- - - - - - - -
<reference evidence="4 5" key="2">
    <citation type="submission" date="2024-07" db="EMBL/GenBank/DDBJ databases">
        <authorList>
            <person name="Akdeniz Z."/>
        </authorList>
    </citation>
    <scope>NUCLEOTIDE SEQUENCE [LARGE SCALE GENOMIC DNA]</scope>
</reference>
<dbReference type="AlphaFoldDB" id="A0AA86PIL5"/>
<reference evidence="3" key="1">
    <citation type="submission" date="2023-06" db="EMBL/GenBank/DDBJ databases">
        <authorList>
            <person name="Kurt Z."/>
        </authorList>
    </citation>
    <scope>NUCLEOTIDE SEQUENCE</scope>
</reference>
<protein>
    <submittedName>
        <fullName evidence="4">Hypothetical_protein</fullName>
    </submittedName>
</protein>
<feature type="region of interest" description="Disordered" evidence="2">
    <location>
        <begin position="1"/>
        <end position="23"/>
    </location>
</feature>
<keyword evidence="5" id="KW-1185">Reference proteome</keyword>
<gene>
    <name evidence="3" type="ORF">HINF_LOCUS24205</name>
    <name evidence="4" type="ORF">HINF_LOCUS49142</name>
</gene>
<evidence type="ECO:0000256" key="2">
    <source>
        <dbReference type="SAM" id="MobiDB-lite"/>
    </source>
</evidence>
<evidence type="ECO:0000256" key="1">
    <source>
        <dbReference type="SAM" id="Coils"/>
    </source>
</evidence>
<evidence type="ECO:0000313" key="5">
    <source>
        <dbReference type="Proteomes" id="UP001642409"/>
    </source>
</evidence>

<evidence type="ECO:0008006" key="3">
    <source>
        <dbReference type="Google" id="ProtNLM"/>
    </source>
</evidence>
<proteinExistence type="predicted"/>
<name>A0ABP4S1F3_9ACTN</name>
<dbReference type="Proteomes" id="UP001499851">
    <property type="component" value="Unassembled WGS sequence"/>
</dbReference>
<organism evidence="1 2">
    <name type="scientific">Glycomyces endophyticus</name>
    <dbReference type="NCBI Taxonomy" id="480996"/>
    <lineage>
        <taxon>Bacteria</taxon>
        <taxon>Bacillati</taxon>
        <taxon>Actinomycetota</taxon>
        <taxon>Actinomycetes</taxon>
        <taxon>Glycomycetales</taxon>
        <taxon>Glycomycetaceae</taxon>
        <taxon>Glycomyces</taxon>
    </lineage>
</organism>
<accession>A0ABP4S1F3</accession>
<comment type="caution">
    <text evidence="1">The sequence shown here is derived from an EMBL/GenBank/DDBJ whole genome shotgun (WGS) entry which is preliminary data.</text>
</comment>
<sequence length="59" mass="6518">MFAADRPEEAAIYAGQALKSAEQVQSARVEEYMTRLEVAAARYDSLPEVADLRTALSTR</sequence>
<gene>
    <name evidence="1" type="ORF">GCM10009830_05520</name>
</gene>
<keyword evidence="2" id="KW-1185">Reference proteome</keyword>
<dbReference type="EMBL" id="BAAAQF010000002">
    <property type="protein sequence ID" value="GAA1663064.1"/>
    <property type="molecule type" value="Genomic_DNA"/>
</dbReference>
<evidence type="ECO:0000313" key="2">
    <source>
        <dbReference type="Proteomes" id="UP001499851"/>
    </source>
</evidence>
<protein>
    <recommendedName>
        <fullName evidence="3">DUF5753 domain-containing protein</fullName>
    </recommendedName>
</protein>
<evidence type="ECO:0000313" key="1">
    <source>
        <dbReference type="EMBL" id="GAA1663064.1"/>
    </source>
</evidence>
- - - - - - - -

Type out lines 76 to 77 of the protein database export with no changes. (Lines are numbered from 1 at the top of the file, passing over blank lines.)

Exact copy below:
<sequence length="59" mass="6518">MFAADRPEEAAIYAGQALKSAEQVQSARVEEYMTRLEVAAARYDSLPEVADLRTALSTR</sequence>
<gene>